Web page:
Because dairy cows are kept on sex hormones or pregnant for their entire lives in order to lactate for humans year-round, when you consume dairy, you're also taking in a significant amount of the sex hormones estrogen and progesterone. We know that an increased exposure to estrogen increases the risk of cancer, and dairy accounts for 60 percent to 80 percent of estrogens consumed by humans today. Hormones in milk might also behind the rise of "man boobs:" A 2010 Japanese study found that men's testosterone levels decreased after they began drinking milk. When it comes to non-organic milk, your risks are even higher. In addition to the natural hormones and growth factors produced within a cow’s body, milk contains synthetic hormones such as recombinant bovine growth hormone (rBGH), which is used in cows to increase the production of milk.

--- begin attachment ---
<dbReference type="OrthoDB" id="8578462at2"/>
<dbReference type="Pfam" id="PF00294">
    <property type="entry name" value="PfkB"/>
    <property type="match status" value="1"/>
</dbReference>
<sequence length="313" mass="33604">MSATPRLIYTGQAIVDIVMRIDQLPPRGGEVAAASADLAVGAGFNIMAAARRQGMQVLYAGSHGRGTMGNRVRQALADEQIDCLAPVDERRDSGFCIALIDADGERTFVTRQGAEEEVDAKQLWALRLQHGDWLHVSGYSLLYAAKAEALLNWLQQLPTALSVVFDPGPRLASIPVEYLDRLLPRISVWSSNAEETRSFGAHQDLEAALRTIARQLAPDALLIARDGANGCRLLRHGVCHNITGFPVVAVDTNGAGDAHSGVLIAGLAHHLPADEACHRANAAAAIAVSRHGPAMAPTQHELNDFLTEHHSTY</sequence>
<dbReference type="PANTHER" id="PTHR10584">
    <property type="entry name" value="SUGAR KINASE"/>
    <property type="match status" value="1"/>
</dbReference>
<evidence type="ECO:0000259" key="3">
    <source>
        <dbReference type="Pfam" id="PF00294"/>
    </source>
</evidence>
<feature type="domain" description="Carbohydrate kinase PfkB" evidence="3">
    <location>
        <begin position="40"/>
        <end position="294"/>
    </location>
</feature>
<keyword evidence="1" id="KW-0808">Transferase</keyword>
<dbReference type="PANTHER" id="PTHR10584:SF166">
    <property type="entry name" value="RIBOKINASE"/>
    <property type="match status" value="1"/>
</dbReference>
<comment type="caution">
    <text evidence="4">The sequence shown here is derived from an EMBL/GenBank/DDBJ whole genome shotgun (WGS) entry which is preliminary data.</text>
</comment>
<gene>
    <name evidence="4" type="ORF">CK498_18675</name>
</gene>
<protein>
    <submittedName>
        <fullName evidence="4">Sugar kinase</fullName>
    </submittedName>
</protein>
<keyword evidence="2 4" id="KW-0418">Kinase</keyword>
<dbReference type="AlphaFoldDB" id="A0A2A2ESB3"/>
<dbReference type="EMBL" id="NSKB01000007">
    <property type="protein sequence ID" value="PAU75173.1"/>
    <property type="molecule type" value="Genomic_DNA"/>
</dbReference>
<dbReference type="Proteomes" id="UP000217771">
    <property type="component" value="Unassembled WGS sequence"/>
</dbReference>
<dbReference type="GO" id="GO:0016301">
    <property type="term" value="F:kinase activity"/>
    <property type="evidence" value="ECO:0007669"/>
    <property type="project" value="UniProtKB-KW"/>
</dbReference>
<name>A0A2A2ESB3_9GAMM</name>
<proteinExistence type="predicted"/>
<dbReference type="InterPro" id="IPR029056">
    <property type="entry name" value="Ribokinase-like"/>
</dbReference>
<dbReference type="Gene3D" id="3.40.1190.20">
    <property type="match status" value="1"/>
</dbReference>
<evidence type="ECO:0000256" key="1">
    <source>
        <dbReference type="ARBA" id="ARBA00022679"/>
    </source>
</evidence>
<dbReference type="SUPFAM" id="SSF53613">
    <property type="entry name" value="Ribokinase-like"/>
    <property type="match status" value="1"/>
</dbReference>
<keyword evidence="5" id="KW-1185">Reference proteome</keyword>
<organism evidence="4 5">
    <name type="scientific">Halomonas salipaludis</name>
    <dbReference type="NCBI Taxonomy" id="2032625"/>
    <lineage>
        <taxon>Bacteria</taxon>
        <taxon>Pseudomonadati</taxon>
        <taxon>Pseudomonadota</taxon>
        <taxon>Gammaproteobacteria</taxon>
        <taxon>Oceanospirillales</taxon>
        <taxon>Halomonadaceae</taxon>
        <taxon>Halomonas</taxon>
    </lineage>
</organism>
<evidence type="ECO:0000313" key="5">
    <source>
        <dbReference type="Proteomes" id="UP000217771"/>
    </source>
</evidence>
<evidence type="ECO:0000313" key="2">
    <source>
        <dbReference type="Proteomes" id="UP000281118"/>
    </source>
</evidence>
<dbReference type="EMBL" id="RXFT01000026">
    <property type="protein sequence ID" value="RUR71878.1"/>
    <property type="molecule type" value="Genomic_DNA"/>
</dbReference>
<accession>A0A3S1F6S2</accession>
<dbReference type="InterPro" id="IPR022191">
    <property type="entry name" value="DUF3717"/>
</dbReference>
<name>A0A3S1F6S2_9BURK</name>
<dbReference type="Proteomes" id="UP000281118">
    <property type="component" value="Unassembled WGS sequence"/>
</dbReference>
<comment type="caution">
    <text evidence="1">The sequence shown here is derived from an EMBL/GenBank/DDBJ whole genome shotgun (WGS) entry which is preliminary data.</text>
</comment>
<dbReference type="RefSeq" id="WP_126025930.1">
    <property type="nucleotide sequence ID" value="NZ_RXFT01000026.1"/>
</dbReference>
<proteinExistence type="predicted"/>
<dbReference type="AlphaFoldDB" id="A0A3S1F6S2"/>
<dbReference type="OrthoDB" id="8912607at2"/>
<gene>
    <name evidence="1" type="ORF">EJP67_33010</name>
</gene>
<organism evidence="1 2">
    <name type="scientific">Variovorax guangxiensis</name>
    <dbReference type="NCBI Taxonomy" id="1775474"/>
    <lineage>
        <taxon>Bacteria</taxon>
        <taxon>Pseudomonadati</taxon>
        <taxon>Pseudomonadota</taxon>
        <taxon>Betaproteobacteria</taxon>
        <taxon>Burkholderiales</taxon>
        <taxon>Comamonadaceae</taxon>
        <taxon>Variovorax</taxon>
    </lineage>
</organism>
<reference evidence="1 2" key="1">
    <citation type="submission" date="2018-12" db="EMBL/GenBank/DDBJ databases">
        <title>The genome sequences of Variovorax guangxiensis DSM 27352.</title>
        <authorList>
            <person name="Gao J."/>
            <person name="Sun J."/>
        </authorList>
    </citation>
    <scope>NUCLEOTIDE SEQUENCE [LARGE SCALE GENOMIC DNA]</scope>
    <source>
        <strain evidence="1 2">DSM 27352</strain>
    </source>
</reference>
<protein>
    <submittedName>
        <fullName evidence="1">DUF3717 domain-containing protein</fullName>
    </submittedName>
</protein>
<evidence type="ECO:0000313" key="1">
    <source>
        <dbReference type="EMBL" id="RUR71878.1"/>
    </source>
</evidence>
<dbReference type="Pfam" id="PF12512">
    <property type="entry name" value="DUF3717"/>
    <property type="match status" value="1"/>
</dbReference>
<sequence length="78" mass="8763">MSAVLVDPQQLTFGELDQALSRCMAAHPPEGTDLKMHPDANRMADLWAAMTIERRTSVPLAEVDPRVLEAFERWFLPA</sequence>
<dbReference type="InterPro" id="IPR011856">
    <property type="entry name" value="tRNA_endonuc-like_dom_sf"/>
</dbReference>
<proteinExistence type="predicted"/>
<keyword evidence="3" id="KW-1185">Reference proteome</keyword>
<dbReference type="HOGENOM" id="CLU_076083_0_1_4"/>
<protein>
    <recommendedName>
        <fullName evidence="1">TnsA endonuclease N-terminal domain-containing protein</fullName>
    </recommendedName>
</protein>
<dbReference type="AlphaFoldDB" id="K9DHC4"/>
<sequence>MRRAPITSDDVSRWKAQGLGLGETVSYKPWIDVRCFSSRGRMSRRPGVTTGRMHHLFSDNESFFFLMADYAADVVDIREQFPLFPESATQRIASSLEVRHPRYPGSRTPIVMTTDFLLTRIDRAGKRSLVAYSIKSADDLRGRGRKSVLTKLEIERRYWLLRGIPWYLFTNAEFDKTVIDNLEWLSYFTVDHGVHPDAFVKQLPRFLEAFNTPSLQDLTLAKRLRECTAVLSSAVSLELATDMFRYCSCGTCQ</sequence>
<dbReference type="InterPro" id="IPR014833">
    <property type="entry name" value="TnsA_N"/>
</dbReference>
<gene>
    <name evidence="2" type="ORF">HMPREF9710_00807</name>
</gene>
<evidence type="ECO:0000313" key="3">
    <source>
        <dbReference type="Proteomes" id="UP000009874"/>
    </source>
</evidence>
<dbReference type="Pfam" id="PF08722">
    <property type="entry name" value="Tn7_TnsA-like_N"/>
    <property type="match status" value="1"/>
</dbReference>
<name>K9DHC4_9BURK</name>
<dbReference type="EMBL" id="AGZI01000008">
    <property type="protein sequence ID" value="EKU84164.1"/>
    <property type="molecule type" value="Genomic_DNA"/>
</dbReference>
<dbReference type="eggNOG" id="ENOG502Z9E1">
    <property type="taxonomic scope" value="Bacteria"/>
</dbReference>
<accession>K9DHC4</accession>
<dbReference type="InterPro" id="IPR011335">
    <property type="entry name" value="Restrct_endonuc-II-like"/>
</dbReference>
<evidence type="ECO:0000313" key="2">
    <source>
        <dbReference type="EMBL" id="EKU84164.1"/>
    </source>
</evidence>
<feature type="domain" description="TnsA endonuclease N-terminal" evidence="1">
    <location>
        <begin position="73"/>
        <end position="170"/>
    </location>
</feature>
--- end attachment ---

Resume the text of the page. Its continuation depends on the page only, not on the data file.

You'll Lower Your Risk Of Diabetes
According to a study published by the American Diabetes Association, people who eat high amounts of animal protein are 22 percent more likely to develop diabetes. The American Diabetes Association confirms that a vegan diet improves glycemic control and cardiovascular risk factors in individuals with type 2 diabetes, even reversing the disease in certain patients.
You'll Be Less Antibiotic-Resistant